What we pay for something is an indication, obviously, of its worth.  People spend over $100 a day to go to a theme park.  They value that experience commensurate with what they pay for it.  Too much money you say?  Don’t go.  Yet, Disney deserves to recoup its costs, plus some for profits.  Symphonies are the same, except that their operational costs are so high that to expect tickets sales to cover their costs is out of the question.  Why should musicians give away their services?  For the same reason, your physician doesn’t give away theirs. But why are symphonies so expensive to operate? Because there are roughly 100 highly skilled musicians on stage, playing music in a hall that requires, heat, light, and air handling.  Let’s not forget that in major symphonies, the musicians have spent their lives honing their art and spending roughly half a work-week preparing for a concert.  Further, they are led by often extremely talented conductors who also act as the organization’s music director.  And wait- there is more.  Since ticket sales don’t cover the costs, there has to be staff to bring in donor money, to invest that money, manage it and otherwise pay the bills.  But doesn’t the government give them a lot of grants? Well, no.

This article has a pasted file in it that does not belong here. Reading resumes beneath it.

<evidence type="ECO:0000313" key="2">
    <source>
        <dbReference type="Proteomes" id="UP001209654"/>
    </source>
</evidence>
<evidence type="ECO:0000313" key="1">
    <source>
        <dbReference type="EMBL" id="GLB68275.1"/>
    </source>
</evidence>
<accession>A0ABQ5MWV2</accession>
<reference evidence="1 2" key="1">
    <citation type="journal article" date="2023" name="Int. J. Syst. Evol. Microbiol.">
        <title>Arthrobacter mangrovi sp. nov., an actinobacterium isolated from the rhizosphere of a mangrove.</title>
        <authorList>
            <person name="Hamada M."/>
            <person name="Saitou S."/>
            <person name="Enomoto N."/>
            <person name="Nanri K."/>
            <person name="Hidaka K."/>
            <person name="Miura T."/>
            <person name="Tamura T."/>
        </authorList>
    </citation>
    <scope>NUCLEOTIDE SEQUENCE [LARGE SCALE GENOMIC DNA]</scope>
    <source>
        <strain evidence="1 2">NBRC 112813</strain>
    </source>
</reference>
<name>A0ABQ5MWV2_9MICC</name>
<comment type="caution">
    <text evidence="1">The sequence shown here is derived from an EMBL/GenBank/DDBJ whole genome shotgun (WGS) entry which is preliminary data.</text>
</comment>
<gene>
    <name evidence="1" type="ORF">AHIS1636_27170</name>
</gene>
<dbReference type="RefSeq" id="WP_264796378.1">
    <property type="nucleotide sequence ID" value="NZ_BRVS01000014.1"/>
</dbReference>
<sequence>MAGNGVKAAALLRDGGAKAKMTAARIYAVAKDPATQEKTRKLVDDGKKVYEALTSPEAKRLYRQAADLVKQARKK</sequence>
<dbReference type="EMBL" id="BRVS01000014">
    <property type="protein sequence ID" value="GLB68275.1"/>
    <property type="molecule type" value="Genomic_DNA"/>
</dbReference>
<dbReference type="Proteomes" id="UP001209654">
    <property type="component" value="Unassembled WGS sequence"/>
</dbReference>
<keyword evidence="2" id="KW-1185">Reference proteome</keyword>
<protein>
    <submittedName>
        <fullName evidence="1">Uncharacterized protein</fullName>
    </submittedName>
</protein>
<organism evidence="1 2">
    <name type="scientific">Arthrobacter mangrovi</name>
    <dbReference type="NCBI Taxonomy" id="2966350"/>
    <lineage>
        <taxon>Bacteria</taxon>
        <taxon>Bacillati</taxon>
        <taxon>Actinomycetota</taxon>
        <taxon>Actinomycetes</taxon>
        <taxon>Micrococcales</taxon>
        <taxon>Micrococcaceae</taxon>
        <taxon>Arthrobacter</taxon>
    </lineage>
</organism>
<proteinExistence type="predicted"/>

I think that cost is only one of the reasons some people chose not to attend symphony concerts d.  If someone gave me a free ticket to attend a Falcon’s football game, I wouldn’t go.  It’s not what I like to choose spending my time doing.  It doesn’t interest me and provides me no satisfaction.  For some people, the same is true of symphony concerts.  The “No wayers” have definitive ideas of what they don’t like.  But there is that group that may have their interest piqued enough that they might be interested in going, and that is the group that should be listened to about what they would like, and marketed to.